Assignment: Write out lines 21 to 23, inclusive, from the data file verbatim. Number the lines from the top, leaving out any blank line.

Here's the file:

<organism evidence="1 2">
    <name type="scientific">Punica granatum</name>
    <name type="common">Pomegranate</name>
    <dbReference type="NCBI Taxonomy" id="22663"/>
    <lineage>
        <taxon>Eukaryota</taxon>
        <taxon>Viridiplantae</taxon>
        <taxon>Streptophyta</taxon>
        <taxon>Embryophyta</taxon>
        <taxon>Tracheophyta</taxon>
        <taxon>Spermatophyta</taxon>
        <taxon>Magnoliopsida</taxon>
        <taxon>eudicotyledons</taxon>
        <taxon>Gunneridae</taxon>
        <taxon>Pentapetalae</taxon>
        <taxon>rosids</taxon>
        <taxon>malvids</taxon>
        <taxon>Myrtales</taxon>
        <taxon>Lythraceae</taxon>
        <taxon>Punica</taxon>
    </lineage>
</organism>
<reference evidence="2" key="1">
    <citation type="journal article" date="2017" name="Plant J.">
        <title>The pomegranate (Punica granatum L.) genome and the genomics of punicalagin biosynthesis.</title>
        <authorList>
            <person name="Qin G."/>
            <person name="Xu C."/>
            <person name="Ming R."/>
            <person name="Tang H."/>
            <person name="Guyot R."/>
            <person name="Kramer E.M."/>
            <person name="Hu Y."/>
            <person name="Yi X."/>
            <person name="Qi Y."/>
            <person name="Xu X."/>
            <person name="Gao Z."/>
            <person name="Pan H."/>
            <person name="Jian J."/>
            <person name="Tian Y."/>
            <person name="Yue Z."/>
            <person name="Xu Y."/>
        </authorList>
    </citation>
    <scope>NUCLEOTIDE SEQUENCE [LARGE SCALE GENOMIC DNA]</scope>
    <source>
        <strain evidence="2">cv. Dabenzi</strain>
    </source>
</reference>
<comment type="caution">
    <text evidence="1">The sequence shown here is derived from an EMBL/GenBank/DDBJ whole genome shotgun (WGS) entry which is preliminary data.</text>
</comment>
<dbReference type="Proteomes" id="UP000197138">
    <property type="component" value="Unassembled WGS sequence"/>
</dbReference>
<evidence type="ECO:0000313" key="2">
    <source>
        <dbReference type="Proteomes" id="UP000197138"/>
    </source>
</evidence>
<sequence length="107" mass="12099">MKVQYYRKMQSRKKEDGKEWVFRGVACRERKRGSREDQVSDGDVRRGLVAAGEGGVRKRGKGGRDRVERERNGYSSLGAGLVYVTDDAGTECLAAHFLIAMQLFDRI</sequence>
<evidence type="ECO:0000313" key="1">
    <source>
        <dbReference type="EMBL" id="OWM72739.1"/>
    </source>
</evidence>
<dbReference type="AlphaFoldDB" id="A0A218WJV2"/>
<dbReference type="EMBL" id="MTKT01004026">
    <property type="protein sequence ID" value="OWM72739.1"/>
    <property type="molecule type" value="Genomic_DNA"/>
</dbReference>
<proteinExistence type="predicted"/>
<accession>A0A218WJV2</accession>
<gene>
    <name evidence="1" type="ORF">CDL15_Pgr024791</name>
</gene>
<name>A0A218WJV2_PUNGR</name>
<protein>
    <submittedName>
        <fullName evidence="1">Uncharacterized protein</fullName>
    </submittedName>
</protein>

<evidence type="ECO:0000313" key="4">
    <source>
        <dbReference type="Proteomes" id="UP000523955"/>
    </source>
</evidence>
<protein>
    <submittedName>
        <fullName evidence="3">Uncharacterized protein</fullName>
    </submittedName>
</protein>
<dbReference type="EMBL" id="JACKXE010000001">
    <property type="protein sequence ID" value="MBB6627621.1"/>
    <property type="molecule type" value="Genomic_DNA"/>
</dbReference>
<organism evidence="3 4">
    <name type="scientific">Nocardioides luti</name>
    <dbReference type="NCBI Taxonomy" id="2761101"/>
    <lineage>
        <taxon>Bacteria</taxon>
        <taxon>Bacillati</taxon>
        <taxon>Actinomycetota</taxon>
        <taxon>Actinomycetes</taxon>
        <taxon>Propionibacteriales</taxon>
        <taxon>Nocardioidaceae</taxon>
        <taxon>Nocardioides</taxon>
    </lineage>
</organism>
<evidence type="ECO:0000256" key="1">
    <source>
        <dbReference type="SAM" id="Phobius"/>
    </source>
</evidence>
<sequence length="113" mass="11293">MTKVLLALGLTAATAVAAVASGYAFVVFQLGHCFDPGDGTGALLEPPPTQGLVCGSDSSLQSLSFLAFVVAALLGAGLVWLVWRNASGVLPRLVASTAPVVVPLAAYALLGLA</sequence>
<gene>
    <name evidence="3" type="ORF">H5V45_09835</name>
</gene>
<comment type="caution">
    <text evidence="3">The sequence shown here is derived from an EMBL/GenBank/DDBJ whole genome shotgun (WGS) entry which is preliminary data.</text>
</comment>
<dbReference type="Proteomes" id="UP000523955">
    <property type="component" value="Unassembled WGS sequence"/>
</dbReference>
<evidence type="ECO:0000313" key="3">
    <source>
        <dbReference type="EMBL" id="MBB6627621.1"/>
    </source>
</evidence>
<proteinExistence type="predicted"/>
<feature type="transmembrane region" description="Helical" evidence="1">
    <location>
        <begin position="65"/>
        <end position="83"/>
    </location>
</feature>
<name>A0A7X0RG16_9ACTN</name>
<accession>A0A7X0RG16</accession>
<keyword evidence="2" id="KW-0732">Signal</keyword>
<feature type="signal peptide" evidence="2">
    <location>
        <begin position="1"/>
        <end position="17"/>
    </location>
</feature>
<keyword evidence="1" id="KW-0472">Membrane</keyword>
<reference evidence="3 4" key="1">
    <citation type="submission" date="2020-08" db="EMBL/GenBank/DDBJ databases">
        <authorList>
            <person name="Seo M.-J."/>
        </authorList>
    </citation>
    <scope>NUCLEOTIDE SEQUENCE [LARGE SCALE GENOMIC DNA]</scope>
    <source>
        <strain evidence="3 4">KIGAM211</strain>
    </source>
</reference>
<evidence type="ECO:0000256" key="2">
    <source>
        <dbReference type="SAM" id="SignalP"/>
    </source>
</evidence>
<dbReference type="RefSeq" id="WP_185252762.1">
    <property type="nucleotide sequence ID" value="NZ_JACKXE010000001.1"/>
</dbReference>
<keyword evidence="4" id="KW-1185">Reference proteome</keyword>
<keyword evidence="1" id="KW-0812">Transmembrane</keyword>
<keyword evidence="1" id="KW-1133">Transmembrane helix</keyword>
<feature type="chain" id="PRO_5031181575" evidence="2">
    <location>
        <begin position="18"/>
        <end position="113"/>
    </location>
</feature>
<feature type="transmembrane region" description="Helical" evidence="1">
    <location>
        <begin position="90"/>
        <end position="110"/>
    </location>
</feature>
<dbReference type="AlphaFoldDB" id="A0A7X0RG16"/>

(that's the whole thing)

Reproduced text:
    </lineage>
</organism>
<reference evidence="2" key="1">